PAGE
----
• The trustees voted to create a committee to begin the process of identifying historic sites in Canterbury with the idea of placing historic markers on them. The site of the Worsted Church will be the first location. Fred Brewster will head the committee which will include Harry Kinter, Mary Kerwin and Paul Lepesqueur.
  • The School House program will go on this year in an abbreviated form with all children visiting and taking part in short lessons taught by Karen Gingrich. We hope to resume the full program next school year.
  • The trustees voted to accept the donation of a bed frame made by a Clough family member about 200 years ago which was housed in the Clough Tavern until the mid 1950’s. It will be held in our Archive Collection.   
  • It was voted to seek replacements for two vacant trustee positions and to seek volunteer replacements from town. If you are interested or need information send a note to canterbury.nh.historical.society@gmail.com or call Bob Scarponi 783-9594.   

You see! We are definitely Staying Alive!

Plans for 2018!

HISTORICAL SOCIETY TRUSTEES HOLD ANNUAL STRATEGIC PLANNING SESSION
The Society’s trustees gathered on January 6th for what has become an annual event, i.e. reviewing the past year’s activities, assessing the Society’s current situation and planning for the upcoming year and beyond. Many items were discussed including:
    The One Room Schoolhouse Program – This will be our 11th year recreating the one room schoolhouse experience in which all Canterbury elementary school children participate as well as all the second graders from Belmont elementary school. The program will focus on the year 1887 and the curriculum will be designed as it might have been then. This is a program that has won national recognition and which all the students very  much look forward to. Like to be involved? Let us know!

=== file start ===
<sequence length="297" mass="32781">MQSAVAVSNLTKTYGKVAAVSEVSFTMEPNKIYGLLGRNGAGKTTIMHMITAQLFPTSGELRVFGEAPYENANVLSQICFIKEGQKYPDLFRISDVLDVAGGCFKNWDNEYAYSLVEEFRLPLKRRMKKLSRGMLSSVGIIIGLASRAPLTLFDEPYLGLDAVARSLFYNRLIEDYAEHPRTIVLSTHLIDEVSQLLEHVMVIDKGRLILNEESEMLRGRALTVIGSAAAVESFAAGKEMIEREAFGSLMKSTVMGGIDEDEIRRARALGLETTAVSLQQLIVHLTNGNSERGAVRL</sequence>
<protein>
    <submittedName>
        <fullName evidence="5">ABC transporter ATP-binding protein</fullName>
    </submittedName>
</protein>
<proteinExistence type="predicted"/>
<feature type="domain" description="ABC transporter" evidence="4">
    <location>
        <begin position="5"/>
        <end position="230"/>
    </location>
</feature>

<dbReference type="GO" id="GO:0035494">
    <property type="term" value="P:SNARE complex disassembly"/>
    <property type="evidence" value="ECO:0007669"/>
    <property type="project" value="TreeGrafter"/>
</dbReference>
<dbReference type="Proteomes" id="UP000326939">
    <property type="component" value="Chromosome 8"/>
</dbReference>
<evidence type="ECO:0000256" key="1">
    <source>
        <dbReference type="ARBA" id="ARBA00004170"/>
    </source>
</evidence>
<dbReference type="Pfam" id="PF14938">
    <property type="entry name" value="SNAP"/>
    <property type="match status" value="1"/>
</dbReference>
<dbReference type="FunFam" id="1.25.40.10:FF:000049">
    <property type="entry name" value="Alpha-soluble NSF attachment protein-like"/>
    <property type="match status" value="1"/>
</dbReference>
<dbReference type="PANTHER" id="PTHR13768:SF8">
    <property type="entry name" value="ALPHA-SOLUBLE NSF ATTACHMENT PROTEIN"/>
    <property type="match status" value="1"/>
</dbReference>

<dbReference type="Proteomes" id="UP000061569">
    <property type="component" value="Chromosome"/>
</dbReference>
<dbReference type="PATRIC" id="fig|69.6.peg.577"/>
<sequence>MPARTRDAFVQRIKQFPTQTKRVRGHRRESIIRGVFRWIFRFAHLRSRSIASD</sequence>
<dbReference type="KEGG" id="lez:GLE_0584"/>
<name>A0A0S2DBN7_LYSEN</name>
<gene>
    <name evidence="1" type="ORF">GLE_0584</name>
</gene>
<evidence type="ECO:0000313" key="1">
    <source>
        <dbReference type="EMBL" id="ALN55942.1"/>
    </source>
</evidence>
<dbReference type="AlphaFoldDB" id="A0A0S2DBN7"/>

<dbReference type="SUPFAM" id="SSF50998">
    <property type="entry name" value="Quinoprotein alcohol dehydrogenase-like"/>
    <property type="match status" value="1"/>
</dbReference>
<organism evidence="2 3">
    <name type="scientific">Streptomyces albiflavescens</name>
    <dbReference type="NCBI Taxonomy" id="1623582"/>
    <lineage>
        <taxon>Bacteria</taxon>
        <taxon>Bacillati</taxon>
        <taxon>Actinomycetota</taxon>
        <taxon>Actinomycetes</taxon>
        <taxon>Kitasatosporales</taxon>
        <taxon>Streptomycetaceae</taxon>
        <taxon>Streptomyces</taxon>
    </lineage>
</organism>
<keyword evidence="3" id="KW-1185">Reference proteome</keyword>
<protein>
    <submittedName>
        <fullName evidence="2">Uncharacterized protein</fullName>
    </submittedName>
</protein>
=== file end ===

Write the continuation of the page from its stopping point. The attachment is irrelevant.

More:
Exhibits – We plan to mount an exhibit later in the spring in the Elkins Memorial Building (former library) entitled, ”Out of the Archives” which will feature objects and materials from the Society’s archive collection. Do you have an idea for an exhibit? We are “all ears”!
    Programs – The Society will be sponsoring two “Humanities To-Go” programs in conjunction with the Elkins Library. The first will be on April 10th presented by Glenn Knoblock entitled, N.H. On High: Historic and Unusual Weathervanes of the Granite State”. The second will be on October 23rd presented by Steve Taylor entitled, “Poor Houses and Town Farms: The Hard Row for Paupers”. Both at 7 P.M. in the library. Do you have a program idea? Something you’d like to see? We’d love to hear from you!
    Archive Collection- Strategies for managing the collection were discussed including organization, accessibility and growth. If this is an area of interest, let us know!